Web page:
The remaining portion of the parashah (15:1–41) focuses on a variety of laws, mostly relating to the sacrificial system. The delineation of laws is interrupted by a case study involving the willful breaking of the law: the desecration of Shabbat. The parashah then ends with the commandment to wear “fringes” (tzitzit) on one’s garments as a reminder to obey God’s laws. Notably, all these laws, even that of the tzitzit, are designated for all Israel–and apparently are inclusive of women. Otherwise, there is no explicit attention to women or to issues specifically relating to them. For implicit issues concerning women, see … the sacrificial food such as the challah (bread dough offering, 15:19–21) [“baking bread would have been a woman’s daily chore”]. Another indirect way to consider the roles of women in this parashah is to compare the story of the scouts in the parshah with the narrative involving Rahab the prostitute and scouts in Joshua 2 [this week’s Haftarah]….
Another View – by Rachel Havrelock, p. 886
THE SCOUTS DISPATCHED to investigate the nature of the Promised Land have suffered from a bad reputation. The Torah and the commentators blame them for one generation’s loss of the land, for forty years of wandering through the wilderness, and for Moses’ untimely demise just beyond the border of the land. The ten scouts, however, can be seen in a different light.
When they commence their reconnaissance mission, all that the scouts and the people of Israel have heard of their destination is that God promised it to their ancestors, that it flows with milk and honey, and that it is populated by other peoples. The scouts’ uncertainty as to whether Israel really belongs in its Promised Land results from their lack of knowledge and familiarity with this place. They experience Canaan through the filter of God’s description and probe its veracity more than they investigate the landscape. Because they are unable to find evidence that legitimates God’s promise of the land, the scouts reject promise and land alike.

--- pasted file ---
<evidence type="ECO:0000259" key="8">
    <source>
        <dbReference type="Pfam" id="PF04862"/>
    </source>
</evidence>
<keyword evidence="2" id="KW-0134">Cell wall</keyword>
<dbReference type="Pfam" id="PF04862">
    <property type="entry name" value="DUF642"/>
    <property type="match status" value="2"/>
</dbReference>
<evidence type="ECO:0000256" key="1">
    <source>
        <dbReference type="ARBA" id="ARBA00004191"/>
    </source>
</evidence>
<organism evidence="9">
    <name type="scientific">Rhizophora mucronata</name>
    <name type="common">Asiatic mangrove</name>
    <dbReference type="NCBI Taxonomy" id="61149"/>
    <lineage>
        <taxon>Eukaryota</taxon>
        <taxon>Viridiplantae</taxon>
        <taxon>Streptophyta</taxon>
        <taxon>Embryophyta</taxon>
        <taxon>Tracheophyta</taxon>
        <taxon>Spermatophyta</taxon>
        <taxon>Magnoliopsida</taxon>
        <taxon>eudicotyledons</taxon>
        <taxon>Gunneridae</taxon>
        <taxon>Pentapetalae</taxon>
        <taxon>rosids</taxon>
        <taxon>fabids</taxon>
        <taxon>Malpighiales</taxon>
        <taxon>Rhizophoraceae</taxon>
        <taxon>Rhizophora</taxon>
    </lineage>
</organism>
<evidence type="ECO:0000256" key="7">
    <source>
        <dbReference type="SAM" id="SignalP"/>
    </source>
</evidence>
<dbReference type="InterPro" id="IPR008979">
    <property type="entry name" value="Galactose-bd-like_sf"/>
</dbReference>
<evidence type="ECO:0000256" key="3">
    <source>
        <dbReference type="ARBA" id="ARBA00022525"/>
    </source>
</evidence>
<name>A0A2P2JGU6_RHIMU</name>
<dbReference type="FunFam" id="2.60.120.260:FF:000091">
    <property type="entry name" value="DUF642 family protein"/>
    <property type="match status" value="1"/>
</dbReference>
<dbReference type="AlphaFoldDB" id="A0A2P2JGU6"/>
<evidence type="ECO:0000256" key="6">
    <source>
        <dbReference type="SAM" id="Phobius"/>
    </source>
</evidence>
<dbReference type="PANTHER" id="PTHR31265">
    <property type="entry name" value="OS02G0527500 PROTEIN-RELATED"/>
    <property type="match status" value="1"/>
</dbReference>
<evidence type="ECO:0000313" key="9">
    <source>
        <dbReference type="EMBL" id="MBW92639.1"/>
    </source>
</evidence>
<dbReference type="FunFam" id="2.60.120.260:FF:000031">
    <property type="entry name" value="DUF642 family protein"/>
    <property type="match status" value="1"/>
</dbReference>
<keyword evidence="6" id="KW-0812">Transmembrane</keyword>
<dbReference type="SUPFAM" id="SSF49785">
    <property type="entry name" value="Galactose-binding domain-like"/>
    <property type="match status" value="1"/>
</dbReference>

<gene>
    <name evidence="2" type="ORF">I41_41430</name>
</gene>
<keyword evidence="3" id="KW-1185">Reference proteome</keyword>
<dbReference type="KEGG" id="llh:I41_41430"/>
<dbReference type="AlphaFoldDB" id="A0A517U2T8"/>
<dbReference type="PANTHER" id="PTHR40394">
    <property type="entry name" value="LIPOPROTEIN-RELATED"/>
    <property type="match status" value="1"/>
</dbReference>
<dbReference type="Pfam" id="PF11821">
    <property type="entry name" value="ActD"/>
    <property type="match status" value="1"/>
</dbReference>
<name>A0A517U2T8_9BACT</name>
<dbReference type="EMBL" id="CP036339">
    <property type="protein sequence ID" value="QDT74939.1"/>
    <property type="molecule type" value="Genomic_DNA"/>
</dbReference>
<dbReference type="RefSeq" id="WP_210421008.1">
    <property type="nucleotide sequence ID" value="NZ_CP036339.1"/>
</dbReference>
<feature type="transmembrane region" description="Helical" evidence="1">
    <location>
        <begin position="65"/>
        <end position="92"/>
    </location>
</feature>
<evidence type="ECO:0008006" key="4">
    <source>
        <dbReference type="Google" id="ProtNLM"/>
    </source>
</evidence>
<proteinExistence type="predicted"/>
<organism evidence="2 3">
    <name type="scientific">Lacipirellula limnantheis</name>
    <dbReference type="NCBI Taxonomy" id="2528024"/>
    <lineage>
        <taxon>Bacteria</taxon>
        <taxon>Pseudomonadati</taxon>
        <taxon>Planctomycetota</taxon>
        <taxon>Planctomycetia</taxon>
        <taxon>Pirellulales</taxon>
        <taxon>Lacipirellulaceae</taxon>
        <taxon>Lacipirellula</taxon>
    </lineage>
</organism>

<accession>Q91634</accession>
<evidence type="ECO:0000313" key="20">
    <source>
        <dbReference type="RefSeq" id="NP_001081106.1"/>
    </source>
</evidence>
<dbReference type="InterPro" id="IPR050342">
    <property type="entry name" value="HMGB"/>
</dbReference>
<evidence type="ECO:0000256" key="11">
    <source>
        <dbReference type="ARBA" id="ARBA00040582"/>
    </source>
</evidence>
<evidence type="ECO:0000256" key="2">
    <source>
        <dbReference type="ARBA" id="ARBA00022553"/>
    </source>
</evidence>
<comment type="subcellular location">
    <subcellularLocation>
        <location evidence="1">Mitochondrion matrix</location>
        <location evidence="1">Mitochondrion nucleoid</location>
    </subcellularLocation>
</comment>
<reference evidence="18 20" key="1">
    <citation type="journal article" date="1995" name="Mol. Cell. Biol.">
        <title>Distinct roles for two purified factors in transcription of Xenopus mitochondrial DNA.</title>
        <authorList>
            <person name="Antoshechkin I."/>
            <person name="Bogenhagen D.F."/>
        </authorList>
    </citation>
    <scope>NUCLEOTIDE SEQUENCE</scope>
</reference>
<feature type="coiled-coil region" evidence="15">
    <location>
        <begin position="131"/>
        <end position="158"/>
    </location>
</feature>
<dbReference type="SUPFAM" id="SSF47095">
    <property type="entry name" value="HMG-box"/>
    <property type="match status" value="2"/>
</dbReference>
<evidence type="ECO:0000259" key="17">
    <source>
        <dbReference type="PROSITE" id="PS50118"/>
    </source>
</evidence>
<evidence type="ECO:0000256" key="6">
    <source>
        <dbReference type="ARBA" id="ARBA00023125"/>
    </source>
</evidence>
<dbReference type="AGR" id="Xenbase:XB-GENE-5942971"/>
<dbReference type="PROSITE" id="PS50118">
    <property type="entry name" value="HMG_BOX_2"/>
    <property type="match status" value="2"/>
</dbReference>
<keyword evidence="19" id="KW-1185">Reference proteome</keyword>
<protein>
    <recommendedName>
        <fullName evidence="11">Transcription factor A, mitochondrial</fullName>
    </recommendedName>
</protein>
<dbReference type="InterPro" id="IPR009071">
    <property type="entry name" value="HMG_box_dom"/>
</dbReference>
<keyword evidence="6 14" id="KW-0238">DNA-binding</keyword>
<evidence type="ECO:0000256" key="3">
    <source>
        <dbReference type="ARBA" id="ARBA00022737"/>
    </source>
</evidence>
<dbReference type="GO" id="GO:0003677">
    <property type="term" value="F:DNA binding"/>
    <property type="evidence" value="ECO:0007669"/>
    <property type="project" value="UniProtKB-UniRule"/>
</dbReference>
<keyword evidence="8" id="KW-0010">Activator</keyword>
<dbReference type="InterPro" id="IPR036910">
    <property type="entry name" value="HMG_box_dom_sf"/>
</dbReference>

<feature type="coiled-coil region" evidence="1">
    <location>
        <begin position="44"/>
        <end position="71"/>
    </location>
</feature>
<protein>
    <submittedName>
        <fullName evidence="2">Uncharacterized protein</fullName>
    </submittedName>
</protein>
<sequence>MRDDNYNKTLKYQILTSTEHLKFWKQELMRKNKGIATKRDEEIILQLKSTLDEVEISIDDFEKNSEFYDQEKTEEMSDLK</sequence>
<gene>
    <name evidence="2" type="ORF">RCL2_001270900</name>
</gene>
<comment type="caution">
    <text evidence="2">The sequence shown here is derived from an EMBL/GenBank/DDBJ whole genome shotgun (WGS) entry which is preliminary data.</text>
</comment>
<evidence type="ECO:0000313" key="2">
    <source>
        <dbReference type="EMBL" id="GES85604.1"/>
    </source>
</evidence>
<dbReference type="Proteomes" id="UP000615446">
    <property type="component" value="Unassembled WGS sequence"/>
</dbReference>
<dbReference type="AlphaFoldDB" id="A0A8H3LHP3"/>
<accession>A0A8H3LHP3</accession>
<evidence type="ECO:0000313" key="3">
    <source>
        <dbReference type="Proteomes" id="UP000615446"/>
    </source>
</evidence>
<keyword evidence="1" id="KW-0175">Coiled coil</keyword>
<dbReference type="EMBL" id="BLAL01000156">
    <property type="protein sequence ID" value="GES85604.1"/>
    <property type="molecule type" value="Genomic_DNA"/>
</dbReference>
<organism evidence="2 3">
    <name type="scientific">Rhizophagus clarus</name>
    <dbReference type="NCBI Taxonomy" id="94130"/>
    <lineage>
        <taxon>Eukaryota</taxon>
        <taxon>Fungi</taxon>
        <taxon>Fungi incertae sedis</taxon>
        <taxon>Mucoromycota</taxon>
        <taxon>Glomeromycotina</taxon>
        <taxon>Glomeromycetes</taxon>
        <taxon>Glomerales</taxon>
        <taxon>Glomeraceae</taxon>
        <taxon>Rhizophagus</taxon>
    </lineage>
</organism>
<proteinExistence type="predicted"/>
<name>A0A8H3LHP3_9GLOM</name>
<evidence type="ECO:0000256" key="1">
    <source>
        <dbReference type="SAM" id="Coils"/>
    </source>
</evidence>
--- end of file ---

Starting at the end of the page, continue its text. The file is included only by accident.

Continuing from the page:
The scouts begin by corroborating God’s description: “it does indeed flow with milk and honey” (13:27), and it is inhabited by other people; but they go on to invert the elements of God’s version. The land flowing with milk and honey becomes the land that eats its inhabitants; it is not like a nourishing mother offering sweet milk, but a cannibalistic mother not to be trusted (13:32). The peoples of Canaan are no ordinary nations, but Nephilim–a race of demigods born from the union of the sons of God and the daughters of humans (13:33; see also at Genesis 6:2–4). Next to their “enormous stature” the Israelites seem like “grasshoppers.” In the land of primordial giants, Israel’s ancestors are nowhere to be seen.
At this juncture, the majority of the scouts and the people have no will to wage war against giants or the land’s inhabitants; better they should have no homeland than engage in what seems to be fruitless wars. The scouts’ report fuels a narrative of opposition to the Promised Land–the place is a curse and not a blessing! It also opens up the possibility of a new identity: being an Israelite resistant to the notion that the people belong within a circumscribed territory. Instead of an inaugural vision, what the scouts report makes Israel want to go back to Egypt (Numbers 14:3–4). The scouts’ story is the anti-myth of the Promised Land.
ROSH CHODESH – Tamuz